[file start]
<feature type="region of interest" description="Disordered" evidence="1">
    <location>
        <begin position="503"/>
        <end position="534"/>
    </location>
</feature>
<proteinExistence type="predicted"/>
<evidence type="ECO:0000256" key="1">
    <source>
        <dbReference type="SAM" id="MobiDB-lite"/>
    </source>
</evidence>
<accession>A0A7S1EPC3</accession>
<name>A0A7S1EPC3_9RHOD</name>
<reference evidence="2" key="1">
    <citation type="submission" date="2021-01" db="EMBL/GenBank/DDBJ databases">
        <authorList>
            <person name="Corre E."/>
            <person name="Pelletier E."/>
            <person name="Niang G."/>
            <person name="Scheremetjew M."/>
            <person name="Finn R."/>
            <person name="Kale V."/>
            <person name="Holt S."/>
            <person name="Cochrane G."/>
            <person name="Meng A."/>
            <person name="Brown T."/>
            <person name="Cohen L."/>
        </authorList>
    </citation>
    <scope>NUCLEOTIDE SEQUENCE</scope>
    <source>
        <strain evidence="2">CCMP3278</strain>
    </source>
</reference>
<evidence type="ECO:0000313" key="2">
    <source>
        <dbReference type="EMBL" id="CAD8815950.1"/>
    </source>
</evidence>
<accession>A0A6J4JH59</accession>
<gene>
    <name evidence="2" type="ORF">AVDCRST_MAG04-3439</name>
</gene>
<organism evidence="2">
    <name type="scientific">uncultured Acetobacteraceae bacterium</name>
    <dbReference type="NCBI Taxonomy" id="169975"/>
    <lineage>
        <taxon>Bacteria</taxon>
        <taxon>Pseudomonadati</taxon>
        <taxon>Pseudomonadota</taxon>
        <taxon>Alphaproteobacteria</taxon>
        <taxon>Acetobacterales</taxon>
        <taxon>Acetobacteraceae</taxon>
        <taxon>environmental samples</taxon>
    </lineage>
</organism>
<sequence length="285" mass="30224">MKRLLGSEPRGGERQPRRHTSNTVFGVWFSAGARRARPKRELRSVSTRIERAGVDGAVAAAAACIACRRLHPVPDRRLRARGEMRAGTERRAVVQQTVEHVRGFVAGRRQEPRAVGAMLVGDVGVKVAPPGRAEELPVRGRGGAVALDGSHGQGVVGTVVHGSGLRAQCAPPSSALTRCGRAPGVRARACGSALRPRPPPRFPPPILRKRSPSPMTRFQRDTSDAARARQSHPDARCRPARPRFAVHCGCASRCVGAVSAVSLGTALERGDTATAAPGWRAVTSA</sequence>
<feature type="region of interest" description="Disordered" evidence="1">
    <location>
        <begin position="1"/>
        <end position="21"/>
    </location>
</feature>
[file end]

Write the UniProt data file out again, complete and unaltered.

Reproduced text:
<feature type="region of interest" description="Disordered" evidence="1">
    <location>
        <begin position="503"/>
        <end position="534"/>
    </location>
</feature>
<proteinExistence type="predicted"/>
<evidence type="ECO:0000256" key="1">
    <source>
        <dbReference type="SAM" id="MobiDB-lite"/>
    </source>
</evidence>
<accession>A0A7S1EPC3</accession>
<name>A0A7S1EPC3_9RHOD</name>
<reference evidence="2" key="1">
    <citation type="submission" date="2021-01" db="EMBL/GenBank/DDBJ databases">
        <authorList>
            <person name="Corre E."/>
            <person name="Pelletier E."/>
            <person name="Niang G."/>
            <person name="Scheremetjew M."/>
            <person name="Finn R."/>
            <person name="Kale V."/>
            <person name="Holt S."/>
            <person name="Cochrane G."/>
            <person name="Meng A."/>
            <person name="Brown T."/>
            <person name="Cohen L."/>
        </authorList>
    </citation>
    <scope>NUCLEOTIDE SEQUENCE</scope>
    <source>
        <strain evidence="2">CCMP3278</strain>
    </source>
</reference>
<evidence type="ECO:0000313" key="2">
    <source>
        <dbReference type="EMBL" id="CAD8815950.1"/>
    </source>
</evidence>
<accession>A0A6J4JH59</accession>
<gene>
    <name evidence="2" type="ORF">AVDCRST_MAG04-3439</name>
</gene>
<organism evidence="2">
    <name type="scientific">uncultured Acetobacteraceae bacterium</name>
    <dbReference type="NCBI Taxonomy" id="169975"/>
    <lineage>
        <taxon>Bacteria</taxon>
        <taxon>Pseudomonadati</taxon>
        <taxon>Pseudomonadota</taxon>
        <taxon>Alphaproteobacteria</taxon>
        <taxon>Acetobacterales</taxon>
        <taxon>Acetobacteraceae</taxon>
        <taxon>environmental samples</taxon>
    </lineage>
</organism>
<sequence length="285" mass="30224">MKRLLGSEPRGGERQPRRHTSNTVFGVWFSAGARRARPKRELRSVSTRIERAGVDGAVAAAAACIACRRLHPVPDRRLRARGEMRAGTERRAVVQQTVEHVRGFVAGRRQEPRAVGAMLVGDVGVKVAPPGRAEELPVRGRGGAVALDGSHGQGVVGTVVHGSGLRAQCAPPSSALTRCGRAPGVRARACGSALRPRPPPRFPPPILRKRSPSPMTRFQRDTSDAARARQSHPDARCRPARPRFAVHCGCASRCVGAVSAVSLGTALERGDTATAAPGWRAVTSA</sequence>
<feature type="region of interest" description="Disordered" evidence="1">
    <location>
        <begin position="1"/>
        <end position="21"/>
    </location>
</feature>